Throughout my life, my father encouraged environmental ethic and thought, especially in what he calls his sense of place. He strongly believes in knowing, understanding, and appreciating one’s surroundings to develop this sense of one’s place. He taught me to notice seemingly unimportant details and reflect upon the simplicity and complexity of life around me.
Contrary to the feelings of malcontent that occur when people are needlessly unkind to one another, when everyone gets along the company of others is quite enjoyable. I know that only I can ultimately control my own happiness, but having a supporting community and a sense of place can greatly improve one’s quality of life, health, and well-being.
This notion that life could certainly be better than it presently is for everyone has motivated me to study the environment. Our current accepted lifestyles of consumption-based happiness are superficial and hollow. People tend to trust ingenious inventions of the future to solve the world’s problems, but relying on things that do not yet exist is a fundamentally risky decision, especially when every new environmental solution has its own set of costs and limitations. I feel that by studying the natural environment and the built environment, and subsequently integrating them, I can help build sustainable communities that bid inhabitants to strive for environmental health and longevity, peace, understanding, and fulfillment.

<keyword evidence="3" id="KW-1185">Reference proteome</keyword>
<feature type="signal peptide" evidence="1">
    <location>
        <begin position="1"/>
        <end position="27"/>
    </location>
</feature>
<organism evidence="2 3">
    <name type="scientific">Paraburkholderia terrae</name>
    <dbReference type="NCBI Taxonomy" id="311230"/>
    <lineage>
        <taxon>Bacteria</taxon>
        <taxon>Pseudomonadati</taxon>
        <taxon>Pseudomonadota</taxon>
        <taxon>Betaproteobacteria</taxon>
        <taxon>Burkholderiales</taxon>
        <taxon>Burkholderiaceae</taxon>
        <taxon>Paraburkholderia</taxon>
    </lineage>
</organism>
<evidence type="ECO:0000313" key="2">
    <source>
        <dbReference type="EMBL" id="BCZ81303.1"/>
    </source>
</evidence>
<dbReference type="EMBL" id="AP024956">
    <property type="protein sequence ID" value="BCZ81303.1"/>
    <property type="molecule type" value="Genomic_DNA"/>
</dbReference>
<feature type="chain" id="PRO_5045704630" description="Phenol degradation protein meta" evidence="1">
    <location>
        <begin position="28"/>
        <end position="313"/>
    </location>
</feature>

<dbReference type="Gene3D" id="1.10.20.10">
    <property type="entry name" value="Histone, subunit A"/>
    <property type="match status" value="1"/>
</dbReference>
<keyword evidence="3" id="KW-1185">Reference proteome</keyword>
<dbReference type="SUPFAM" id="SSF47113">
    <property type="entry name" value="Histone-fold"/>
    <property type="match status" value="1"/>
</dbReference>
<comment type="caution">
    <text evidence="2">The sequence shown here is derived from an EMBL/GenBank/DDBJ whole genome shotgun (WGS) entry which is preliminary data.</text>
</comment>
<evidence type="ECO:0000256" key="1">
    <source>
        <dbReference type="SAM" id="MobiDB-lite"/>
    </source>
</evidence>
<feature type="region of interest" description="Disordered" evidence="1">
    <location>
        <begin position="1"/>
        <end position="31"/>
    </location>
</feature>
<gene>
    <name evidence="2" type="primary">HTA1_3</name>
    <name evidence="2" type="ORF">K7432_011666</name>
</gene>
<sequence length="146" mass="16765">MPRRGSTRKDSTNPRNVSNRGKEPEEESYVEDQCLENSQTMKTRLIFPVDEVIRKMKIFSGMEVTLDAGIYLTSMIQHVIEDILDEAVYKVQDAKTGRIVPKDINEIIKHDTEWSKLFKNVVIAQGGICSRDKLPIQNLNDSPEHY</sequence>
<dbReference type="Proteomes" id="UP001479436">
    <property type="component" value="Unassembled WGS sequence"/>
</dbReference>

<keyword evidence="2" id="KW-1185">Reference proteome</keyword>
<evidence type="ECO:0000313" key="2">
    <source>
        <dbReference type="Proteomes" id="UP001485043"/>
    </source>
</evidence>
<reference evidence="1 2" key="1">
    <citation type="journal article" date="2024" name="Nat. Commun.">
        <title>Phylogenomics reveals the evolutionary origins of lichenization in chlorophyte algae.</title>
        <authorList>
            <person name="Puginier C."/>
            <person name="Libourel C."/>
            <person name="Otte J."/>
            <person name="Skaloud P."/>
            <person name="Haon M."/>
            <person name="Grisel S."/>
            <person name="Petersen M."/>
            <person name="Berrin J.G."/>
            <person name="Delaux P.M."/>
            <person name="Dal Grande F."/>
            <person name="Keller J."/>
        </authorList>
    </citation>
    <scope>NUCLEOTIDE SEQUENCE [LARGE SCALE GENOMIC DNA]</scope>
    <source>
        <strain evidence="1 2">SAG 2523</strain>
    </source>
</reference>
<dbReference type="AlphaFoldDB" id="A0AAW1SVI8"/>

My greatest and perhaps only real fear is drying up. The fear encompasses physical dehydration but also mental, spiritual, and emotional parchedness. I go to great lengths to avoid drying up; this usually involves nearly drowning myself. Nearly drowning happens when I try to experience everything, to learn new things and to keep life dynamic and intriguing. It has pushed my maximum stress capacity to the limits; these limits often bring me the deepest feelings of satisfaction and contentedness. Water, its symbiosis to life, and subsequently all other aspects of the planet have been subject to my close scrutiny. I will never dry up when I am in and among the natural world.
I believe that our natural world, the only thing that can quench my thirst, is in danger of drying up at our current rate of resource depletion and degradation. If future generations are denied the opportunity to live their lives in a natural setting, or if natural settings should be denied existence by our present state of consumption, then the world will be a terrible defunct place. I believe that if I were to dedicate my life to anything other than the preservation of the Earth through practice and education, I would be unfulfilled, empty, and squandering my capacity.
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